Field of Science

The Lab Rat guide to DNA Synthesis

The structure of DNA is a double helix of two sugar-phosphate backbones joined by hydrogen-bonds between nitrogenous bases, as shown below:

Image from Bioinformaticsweb.org


The letters of the DNA code come from the bases; adenine (A), thymine (T), guanine (G) and cytosine (C). They code for amino-acids, which make up proteins, in groups of threes, i.e GCC codes for alanine, GGA codes for glycine etc.

Each base, along with the associated sugar and phosphate, forms its own little subunit. Joining these together in the correct order can code for any protein you want. As a Lab Rat I don't know very much about this process, except that I send the sequence off and get back a little vial full of DNA (or a stab containing the bacteria that have my DNA held on a separate plasmid). So what I'm writing here is just what I've managed to find out about the process - it might not reflect the most up-to-date method used in the top sequencing companies, but it's a plausible way to make DNA.

There are two main types of DNA synthesis. Firstly there's small sequence oligonucleotide (aka small-bit-of-DNA) synthesis, to make primers and things. Secondly there's whole gene synthesis, which deals with larger sections of DNA. As whole gene synthesis mostly involves sticking together little bits of DNA, I'm mostly going to focus on small oligonucleotide synthesis.

The basic process involves sticking the growing DNA strand to a solid support and then just washing the next DNA base through, over and over again. This is pretty much automated nowadays, so you just program a robot to do it. The supports used are mostly either Controlled Pore Glass or macroporous polystyrene (plastic with small holes to select for size, allowing the salts and bases to be washed away before the larger DNA molecule is eluted). Both of them covalently attach to the end of the DNA chain, holding it in place as the nucleotides are washed through.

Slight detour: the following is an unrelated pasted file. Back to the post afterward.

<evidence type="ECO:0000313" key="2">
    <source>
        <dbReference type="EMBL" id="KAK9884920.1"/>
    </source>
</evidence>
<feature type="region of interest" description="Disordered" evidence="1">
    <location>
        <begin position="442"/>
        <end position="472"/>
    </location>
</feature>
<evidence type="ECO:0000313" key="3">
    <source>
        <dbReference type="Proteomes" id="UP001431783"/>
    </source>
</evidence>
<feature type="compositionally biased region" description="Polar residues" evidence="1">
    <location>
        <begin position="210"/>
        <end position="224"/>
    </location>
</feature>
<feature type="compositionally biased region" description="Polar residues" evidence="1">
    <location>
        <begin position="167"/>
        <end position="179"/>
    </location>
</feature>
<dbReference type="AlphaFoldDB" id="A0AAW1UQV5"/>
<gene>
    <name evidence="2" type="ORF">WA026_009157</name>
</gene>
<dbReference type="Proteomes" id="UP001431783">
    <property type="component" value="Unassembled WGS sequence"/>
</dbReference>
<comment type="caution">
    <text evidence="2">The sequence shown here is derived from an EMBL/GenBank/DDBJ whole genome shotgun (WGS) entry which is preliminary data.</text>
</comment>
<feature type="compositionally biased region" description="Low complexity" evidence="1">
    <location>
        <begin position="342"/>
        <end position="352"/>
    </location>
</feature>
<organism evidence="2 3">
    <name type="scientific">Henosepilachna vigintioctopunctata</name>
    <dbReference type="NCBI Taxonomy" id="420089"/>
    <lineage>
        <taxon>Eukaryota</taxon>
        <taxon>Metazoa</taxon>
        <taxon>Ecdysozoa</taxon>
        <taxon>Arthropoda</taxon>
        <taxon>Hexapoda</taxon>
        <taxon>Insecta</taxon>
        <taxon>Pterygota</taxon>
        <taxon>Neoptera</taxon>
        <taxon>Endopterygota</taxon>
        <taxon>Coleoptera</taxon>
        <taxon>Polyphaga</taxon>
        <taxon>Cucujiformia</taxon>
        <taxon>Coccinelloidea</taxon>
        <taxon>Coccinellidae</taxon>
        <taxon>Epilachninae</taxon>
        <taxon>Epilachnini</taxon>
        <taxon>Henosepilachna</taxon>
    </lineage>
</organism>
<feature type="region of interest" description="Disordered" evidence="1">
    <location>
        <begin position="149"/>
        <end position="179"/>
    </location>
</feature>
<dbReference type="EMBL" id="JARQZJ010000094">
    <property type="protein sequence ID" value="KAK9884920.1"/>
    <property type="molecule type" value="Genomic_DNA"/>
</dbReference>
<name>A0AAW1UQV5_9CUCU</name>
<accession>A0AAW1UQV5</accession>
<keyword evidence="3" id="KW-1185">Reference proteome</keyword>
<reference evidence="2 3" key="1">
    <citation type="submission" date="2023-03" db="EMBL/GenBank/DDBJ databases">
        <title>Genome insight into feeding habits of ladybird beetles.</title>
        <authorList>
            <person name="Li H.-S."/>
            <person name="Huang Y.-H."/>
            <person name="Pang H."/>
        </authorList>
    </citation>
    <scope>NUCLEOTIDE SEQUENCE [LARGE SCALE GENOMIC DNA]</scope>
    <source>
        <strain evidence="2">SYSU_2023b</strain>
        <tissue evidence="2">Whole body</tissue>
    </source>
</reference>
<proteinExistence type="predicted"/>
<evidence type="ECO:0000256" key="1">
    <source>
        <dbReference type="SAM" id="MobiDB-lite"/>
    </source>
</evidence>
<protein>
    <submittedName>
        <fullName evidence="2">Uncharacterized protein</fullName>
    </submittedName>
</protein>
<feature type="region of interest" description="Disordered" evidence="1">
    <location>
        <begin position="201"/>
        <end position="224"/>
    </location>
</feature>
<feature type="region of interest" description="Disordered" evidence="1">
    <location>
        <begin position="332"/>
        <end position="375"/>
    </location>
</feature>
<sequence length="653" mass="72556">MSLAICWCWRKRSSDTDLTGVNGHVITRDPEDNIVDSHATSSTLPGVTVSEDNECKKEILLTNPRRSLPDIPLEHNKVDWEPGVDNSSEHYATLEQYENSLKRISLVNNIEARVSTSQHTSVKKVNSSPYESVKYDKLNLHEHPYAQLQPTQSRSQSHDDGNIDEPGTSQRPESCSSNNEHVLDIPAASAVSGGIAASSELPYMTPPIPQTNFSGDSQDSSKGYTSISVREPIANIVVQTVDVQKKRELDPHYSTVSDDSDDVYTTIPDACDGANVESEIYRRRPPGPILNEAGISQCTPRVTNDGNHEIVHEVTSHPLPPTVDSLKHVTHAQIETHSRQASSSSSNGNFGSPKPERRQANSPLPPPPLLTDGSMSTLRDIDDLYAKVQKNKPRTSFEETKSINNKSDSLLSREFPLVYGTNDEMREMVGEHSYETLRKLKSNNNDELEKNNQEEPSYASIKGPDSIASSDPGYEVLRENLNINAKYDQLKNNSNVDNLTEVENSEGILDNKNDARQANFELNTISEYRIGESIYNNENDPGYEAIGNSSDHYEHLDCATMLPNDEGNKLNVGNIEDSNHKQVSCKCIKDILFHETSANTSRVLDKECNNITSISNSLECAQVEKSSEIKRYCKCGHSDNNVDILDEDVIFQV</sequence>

In their natural state, however, nucleotides are not very reactive, so special modified versions are used. Large bulky groups such as DMT and cyanoethyl are used to block the ends of the bases and the phosphorous linkages, to stop them reacting or participating in reactions.

The first base is then attached to the support and the DMT group (attached to the bottom of the base - the five sided ring) cleaved off with an alkaline wash. The next subunit is then activated before being added to the support. This involves adding tetrazole, which cleaves off the three big rings shown on the left, making the subunit more reactive. The activated subunit is then washed through the column, where it can react with, and bind too, the preceding base.

Once all the bases have been added in the correct order the mixture is purified, to isolate the required sequence. This is done by desalting, usually with chromatography, to produce the final product.

In case anyone was wondering, the robot/machine/computer used for synthesis looks like this:
Image taken from monash university website.

1 comment:

Toby said...

Thanks for explaining that, I'd never have thought it would sound so simple. I'd got visions of some clever way of manipulating individual molecules together.